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Dubai celebrates World Car Free Day

Taking metro can help reduce carbon emissions drastically

Image Credit: Pankaj Sharma/Gulf News
Vehicles running bumper to bumper on Shaikh Zayed Road from Interchange one towards Jebel Ali.
Gulf News

Dubai: Maia Baltika loves nothing more than zigging and zagging around Dubai behind the wheel of her Toyota Camry to a myriad of beach sports games, shopping adventures and off to work.

But today she will leave her car behind for World Car Free Day, a 24-hour campaign traditionally held on September 22 every year.

“It’s only one day a year and if we all stopped using our car for only 24 hours, think of the pollution we would save,” said the Russian national who works as a retail clerk.

As an alternative, Baltika will be taking the Dubai Metro to work, a surefire way of cutting carbon emissions from her car.

According to Dubai’s Statistical Yearbook 2010, as many as 69 million travellers took the metro that year in direct contrast to figures that show more than 1.031 million vehicles were registered in Dubai, producing an estimated 23.3 million tonnes of carbon dioxide each day.

“One small step can make a difference,” Baltika said, “especially if a lot of us take action the same way.”

Commercial Bank of Dubai (CBD) was putting its best foot forward in recent days by encouraging its banking customers on its website to leave their car behind and participate in World Car Free Day.

“Express your desire to save the earth by not taking your car on that day,” read the CBD website. “Let’s burn calories, not petrol and save the earth and our health.”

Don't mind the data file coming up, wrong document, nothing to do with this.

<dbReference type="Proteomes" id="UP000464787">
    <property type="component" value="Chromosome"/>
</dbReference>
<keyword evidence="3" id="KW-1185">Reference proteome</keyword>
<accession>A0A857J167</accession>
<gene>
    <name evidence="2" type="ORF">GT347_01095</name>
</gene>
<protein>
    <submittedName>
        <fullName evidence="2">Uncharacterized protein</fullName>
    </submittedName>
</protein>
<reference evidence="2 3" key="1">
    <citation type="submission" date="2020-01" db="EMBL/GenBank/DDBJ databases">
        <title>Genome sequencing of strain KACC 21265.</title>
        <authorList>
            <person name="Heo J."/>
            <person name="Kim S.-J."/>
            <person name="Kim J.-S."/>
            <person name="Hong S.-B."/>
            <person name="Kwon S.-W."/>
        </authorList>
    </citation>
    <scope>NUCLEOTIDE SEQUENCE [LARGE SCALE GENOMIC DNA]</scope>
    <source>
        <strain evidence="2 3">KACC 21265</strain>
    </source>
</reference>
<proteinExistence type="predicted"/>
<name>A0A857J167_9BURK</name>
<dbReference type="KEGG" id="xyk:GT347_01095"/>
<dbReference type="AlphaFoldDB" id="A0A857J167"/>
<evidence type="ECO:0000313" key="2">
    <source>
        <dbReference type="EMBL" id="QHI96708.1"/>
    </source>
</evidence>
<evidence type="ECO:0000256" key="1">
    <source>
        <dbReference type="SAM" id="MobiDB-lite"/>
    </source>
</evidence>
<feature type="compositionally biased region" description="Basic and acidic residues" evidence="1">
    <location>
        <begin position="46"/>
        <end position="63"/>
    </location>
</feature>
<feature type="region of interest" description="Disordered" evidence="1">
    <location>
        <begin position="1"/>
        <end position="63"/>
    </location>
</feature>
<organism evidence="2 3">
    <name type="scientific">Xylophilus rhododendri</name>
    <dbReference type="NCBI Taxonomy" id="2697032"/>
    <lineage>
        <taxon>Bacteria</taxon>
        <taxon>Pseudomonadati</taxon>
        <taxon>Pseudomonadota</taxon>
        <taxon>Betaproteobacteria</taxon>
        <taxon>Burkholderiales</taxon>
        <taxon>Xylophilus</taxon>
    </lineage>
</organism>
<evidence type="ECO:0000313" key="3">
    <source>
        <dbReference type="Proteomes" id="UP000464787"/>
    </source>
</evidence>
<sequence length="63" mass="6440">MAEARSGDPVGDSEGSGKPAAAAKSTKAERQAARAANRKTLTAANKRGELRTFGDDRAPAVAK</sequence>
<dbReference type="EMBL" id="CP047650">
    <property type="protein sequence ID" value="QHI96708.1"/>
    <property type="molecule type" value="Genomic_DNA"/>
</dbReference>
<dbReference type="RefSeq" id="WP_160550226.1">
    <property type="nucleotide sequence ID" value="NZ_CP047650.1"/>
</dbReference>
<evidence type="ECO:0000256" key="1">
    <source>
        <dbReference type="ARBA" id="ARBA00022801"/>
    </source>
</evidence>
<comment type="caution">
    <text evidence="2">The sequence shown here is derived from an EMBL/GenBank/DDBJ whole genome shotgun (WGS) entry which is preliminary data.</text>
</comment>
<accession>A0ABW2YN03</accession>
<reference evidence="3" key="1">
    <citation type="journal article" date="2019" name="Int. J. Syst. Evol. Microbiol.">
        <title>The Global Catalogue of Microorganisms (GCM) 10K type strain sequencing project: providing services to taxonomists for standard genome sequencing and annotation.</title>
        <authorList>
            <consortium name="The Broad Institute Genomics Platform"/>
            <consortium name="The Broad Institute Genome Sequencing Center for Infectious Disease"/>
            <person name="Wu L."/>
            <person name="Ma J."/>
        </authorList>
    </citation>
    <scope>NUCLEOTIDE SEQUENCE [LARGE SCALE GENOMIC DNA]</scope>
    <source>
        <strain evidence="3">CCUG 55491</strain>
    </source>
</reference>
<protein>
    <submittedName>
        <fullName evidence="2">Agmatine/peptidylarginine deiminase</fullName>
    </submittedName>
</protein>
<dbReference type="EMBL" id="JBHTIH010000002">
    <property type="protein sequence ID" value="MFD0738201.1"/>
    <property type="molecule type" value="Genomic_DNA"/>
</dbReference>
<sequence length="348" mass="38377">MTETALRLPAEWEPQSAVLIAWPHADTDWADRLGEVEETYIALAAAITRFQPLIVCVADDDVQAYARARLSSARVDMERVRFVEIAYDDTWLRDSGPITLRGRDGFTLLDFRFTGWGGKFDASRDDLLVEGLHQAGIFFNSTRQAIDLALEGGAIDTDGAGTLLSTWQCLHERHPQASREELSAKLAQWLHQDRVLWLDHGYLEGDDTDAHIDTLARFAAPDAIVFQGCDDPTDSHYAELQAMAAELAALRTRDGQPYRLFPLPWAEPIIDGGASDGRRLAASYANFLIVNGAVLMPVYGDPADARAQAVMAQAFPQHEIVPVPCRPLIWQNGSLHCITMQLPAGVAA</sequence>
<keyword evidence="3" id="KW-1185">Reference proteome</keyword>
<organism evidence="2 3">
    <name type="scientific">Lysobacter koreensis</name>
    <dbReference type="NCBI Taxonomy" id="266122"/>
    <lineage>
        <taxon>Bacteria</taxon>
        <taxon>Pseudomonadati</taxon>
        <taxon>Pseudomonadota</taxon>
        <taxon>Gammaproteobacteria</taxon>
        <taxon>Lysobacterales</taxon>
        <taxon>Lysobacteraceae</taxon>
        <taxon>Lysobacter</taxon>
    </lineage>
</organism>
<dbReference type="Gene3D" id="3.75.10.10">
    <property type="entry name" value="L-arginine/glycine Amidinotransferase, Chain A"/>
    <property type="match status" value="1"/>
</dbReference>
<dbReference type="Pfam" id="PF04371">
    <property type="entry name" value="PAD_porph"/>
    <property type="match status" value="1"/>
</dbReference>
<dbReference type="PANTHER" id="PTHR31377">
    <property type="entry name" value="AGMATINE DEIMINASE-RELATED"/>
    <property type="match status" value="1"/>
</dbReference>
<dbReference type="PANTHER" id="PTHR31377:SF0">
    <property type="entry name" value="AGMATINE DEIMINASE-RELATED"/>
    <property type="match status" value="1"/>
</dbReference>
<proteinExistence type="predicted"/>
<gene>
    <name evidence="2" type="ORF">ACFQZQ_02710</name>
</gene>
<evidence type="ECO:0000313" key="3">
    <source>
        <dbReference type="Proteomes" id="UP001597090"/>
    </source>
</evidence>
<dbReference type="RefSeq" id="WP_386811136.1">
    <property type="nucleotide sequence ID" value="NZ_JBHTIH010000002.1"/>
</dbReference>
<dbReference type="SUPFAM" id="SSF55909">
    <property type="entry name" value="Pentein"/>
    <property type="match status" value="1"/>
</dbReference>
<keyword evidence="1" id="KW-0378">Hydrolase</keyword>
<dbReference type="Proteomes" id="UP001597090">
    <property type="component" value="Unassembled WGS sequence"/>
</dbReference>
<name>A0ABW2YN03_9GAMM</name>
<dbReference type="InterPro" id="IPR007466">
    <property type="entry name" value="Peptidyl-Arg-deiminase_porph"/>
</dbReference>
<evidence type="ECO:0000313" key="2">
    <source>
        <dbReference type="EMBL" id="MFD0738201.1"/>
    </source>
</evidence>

According to the World Carfree Network, World Car Free Day has now “grown to involve official and unofficial participants in over 1,000 cities and 40 countries” including the UAE.

In recent years, Dubai and Abu Dhabi government employees have left their cars at home and taken alternative transport to work as a gesture of working toward a greener tomorrow.

Tanja Eskola of the World Carfree Network said in a statement on the organisation’s website that she considers all cars “clunkers, flopped vehicles failing to meet any criteria of sensible means of transport.”

On the ecological front, Eskola said that a “car emits three times its own weight in pollutants every year, whereas a bicycle does not pollute.”

“Exhaust fumes cause acid air, pollution, cancer, lead poisoning and a variety of bronchial and respiratory illnesses,” the network stated. “The average car emits a cocktail of more than 1,000 pollutants.”

The ironic environmental impact of the average family car, the Carfree Network said, is that the ecological damage is already done before the new car is driven off the lot.

“A car causes more pollution before it’s ever driven than in its entire lifetime of driving,” said the organization.


Fast Facts

• Transport is blamed for causing anywhere from 20-25 per cent of total greenhouse emissions released into the atmosphere

• Raw materials associated with vehicles such as plastics, scrap tires, used engine oil, cooling liquids and battery acid are extremely hazardous to the environment if disposal is not closely monitored.

SOURCE: World Carfree Network